I don’t know about you but I don’t walk up to anyone and yell at them in “real life” and I certainly don’t call them names just because they have a different opinion. Imagine, if we all walked around saying exactly what we thought all the time? We’d live in a pretty uncivilized place, wouldn’t we? That is what the web is sometimes, completely uncivilized. I have seen people post a dissenting opinion and be called a “c**t” as opposed to actually being offered a valid counter argument. I have seen comments left on blogs that would make you weep. Sadly, I have also seen threats. Really? Teach our children? Time to look at our own community first. So here are my ten commandments for responsible surfing and web commenting:

If you come across a blogger that makes the vein in your neck throb and your heart race, then avoid that blog. Why go back? Seriously? Are you a sucker for punishment? You two wouldn’t likely go catch a flick together, why hang out on the web?

If someone you generally like, posts something you vehemently disagree with, ask yourself if you can let this one slide. No? Then post your response respectfully.

No name calling. Ever. We’re not five.

Take a break. Just like never going to bed mad, never leave your anger on the internet. Walk away for the night, or a few days. Chances are you’ll feel differently and if you don’t, at least you’ve had some time to form a rational response.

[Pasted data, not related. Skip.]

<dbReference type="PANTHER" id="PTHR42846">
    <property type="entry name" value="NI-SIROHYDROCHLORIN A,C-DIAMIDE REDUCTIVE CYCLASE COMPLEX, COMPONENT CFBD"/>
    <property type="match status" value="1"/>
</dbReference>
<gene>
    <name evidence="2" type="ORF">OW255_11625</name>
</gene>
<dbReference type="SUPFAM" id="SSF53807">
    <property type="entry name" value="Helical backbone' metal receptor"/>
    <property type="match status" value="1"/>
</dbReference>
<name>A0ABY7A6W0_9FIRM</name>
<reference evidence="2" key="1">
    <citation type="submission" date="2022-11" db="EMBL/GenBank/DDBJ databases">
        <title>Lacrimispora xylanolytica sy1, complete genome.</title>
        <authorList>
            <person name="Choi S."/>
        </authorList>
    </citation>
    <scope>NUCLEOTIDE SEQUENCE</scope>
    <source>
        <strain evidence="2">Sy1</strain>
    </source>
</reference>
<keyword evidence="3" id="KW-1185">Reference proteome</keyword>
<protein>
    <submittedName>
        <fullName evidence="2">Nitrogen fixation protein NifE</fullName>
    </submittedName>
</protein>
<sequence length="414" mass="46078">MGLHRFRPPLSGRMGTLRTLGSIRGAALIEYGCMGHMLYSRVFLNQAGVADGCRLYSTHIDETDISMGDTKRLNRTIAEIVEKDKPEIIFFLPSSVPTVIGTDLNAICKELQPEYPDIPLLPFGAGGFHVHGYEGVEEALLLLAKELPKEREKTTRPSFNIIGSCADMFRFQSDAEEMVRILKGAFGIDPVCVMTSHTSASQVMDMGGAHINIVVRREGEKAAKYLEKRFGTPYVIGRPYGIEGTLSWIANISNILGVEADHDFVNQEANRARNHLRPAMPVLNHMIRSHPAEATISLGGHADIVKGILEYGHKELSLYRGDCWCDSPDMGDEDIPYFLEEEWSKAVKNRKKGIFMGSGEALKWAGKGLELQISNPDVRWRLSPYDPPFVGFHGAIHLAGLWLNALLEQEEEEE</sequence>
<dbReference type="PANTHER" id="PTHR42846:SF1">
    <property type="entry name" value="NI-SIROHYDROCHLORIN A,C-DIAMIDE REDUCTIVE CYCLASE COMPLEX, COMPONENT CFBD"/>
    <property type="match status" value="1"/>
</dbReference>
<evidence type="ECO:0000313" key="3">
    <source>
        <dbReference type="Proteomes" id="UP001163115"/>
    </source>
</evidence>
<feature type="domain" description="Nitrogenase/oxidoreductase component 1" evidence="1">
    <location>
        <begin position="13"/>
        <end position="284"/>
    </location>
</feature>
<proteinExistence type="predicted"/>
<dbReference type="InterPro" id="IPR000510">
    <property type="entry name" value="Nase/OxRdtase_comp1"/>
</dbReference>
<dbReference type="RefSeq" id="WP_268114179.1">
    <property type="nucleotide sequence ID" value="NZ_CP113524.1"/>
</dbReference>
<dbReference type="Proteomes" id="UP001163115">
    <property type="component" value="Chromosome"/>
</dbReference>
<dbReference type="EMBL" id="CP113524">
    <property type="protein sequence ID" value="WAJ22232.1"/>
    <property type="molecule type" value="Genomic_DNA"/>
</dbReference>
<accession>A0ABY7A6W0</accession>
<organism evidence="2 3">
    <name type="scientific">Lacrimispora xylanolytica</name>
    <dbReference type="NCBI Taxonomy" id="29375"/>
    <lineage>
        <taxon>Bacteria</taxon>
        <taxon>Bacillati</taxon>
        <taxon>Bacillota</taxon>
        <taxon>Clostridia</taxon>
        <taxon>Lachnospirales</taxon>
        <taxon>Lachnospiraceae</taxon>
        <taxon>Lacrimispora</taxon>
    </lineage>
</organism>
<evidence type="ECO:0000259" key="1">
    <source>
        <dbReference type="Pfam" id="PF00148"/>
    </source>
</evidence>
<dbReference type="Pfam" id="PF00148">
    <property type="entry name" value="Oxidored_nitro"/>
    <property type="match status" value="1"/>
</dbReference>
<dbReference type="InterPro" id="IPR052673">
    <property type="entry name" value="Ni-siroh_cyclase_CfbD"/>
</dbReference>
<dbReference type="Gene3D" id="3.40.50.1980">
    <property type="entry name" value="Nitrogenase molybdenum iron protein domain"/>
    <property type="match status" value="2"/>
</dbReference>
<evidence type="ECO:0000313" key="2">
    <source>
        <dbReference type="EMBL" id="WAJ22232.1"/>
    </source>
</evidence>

Sign your name. Anonymity is for cowards. You immediately lose credibility when you can’t back up what you say with your name and you are more likely to temper your response.

Build up, don’t tear down. There is lots of room on the internet for everyone. Jealousy is a terrible monster, try to recognize it when it rears its ugly head. Readers of your comments will pick up on it right away. 

Rise above. You are better than the troll that left you a shitty comment. Don’t sink to their level.

Set the example. Remember that some day your children will do a Google search on your name. What do you want them to find?

Like attracts like. If you like tofurky and Coca-cola, stay away from the Pepsi drinking hamburger eaters. There’s a million tofurky eaters that have your back.

Finally, all these could be wiped out with two simple words. Play nice.

**It should be noted that I have seen great warmth, humour and inspiration within this community as well. I have also met people that I thought I would loathe in real life because I found their opinions offensive, only to find they are lovely people. I’m glad I didn’t write something terrible to them or I may never have had the opportunity to find that out. When we raise the bar on treating others respectfully, we all win.